By Morgan Searle
He once stepped on a hot charcoal briquette and melted a pair of eyeglasses when they fell into the fire.
He divides food safety into four categories: clean, separate, cook and chill.
Clean: Thoroughly wash hands, cutting boards and utensils.
Separate: Keep raw and ready-to-eat foods apart to prevent cross-contamination.
Cook: Heating proteins to the correct temperature helps prevent food-borne illness. Gaian advised that chicken, which he calls the most difficult meat to grill, be cooked to an internal temperature of 165 degrees.
Chill: After food is prepared, it should be eaten or chilled immediately. Having a cooler or refrigerator handy will keep leftovers and perishable foods from spoiling.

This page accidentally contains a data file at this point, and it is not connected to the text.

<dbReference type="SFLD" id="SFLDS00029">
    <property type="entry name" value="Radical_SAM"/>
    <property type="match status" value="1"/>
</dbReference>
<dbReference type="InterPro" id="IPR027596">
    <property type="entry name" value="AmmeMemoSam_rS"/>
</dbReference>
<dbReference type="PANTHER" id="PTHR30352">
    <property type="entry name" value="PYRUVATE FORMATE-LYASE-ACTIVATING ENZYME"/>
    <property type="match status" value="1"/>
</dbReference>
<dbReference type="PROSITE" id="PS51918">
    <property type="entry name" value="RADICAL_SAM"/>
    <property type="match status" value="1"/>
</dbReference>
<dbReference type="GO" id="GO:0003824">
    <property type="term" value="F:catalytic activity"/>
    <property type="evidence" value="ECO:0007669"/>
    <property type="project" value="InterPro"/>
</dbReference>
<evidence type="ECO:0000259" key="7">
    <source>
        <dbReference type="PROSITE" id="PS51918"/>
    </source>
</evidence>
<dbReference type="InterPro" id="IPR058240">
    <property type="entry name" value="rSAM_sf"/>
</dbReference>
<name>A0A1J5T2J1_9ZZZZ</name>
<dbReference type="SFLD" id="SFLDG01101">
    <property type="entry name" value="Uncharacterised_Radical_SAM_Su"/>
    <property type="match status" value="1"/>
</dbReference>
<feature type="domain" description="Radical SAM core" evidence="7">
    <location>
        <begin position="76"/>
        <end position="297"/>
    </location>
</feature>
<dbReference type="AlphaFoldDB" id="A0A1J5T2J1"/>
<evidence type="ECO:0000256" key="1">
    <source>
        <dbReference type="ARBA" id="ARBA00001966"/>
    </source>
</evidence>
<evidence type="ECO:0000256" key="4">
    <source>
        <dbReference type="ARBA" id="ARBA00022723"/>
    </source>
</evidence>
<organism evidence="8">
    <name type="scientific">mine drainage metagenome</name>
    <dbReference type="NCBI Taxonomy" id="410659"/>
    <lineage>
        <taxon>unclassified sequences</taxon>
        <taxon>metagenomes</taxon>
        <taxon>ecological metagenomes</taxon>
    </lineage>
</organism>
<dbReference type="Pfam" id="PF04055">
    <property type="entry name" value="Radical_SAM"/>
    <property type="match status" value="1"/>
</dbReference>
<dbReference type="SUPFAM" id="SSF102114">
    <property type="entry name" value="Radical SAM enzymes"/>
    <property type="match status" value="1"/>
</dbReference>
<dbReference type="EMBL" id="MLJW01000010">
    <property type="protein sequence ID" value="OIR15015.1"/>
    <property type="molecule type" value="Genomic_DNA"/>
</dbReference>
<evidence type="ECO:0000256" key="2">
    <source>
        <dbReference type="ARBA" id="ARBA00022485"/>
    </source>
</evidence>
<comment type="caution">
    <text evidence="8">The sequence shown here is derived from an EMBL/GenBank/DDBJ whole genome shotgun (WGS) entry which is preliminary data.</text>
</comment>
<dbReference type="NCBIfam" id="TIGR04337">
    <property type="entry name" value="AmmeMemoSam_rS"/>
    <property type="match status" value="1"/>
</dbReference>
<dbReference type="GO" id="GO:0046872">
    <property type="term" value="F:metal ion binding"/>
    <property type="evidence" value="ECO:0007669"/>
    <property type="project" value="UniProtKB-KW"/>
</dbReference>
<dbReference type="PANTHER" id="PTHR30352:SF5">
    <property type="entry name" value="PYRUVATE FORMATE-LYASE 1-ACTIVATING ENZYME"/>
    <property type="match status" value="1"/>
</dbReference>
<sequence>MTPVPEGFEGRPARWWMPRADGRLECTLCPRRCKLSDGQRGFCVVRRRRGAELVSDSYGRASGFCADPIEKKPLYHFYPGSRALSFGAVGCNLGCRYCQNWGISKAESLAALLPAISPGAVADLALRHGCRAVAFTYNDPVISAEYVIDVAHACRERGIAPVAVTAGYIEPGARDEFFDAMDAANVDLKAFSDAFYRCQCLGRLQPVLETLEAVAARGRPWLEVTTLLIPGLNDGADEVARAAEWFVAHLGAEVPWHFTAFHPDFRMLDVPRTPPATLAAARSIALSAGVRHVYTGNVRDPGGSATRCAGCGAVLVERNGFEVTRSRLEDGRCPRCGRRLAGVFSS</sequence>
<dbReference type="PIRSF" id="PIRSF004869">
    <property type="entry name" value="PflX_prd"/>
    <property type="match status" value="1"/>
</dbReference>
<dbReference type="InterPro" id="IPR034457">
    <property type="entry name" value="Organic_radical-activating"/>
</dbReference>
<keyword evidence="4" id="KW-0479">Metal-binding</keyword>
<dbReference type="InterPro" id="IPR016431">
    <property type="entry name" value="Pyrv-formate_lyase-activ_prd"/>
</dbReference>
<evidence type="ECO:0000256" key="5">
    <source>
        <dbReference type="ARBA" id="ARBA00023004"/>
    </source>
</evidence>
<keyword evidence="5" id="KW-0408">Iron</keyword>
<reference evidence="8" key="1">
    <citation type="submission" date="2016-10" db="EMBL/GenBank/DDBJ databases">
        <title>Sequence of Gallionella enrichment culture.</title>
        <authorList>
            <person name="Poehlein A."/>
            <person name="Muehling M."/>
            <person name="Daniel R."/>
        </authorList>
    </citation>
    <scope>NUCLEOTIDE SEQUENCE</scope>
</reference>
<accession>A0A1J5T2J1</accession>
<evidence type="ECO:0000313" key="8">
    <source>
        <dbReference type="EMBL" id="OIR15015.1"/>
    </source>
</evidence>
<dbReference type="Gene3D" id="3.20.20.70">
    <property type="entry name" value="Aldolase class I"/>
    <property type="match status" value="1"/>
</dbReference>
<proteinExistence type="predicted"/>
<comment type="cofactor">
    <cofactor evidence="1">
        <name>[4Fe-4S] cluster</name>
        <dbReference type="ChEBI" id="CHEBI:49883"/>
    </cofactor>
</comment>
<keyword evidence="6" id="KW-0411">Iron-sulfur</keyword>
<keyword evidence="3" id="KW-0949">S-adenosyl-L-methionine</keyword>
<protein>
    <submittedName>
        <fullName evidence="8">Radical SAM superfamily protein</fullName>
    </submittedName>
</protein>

“Keep hot foods on the grill and cold foods in the cooler,” Gaian says. “Perishable foods should never sit out more than two hours, especially in the summer when it’s well over 100 degrees.”
Gaian says the grill brush can pose a risk. The metal bristles can come loose, get into food and be swallowed. Gaian said he does not often use a grill brush for this reason.
Instead, the grill expert said he uses a wet rag and tongs to wipe the grill while it’s hot. He’ll also cut an onion in half and grip it with a barbecue fork or tongs to clean the grill.
“A lot of people my age grew up with dads telling us the gunk on the grill is flavor,” he says. “But it’s really not. It’s gunk on the grill.”
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